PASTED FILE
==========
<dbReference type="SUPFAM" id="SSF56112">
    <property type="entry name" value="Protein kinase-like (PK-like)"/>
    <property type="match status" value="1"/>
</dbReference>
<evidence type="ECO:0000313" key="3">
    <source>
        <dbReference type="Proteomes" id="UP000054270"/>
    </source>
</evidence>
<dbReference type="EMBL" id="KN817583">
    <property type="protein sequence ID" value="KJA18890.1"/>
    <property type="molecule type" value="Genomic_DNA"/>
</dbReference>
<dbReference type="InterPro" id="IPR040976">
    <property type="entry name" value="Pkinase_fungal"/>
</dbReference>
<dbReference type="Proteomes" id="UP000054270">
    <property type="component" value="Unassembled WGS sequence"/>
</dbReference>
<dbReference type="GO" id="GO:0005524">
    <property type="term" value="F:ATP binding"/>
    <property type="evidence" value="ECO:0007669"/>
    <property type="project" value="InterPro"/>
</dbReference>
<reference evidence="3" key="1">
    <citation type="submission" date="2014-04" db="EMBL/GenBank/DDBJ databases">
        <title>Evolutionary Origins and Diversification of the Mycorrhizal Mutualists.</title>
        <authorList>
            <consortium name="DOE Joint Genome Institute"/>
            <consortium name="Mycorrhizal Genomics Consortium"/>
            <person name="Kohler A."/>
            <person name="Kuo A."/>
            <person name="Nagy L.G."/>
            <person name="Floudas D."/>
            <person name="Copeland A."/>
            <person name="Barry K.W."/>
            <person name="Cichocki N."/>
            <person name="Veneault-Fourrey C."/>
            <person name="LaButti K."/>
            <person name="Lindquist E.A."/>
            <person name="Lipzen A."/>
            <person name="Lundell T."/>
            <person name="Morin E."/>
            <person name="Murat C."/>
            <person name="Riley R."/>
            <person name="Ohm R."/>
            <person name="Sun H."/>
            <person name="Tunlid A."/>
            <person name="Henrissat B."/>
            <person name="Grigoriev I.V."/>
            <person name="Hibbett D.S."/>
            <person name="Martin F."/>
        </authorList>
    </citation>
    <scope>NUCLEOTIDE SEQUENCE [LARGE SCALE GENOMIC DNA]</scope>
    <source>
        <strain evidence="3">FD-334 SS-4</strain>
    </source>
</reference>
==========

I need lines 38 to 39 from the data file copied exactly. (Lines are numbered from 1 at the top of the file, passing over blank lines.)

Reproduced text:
            <person name="Veneault-Fourrey C."/>
            <person name="LaButti K."/>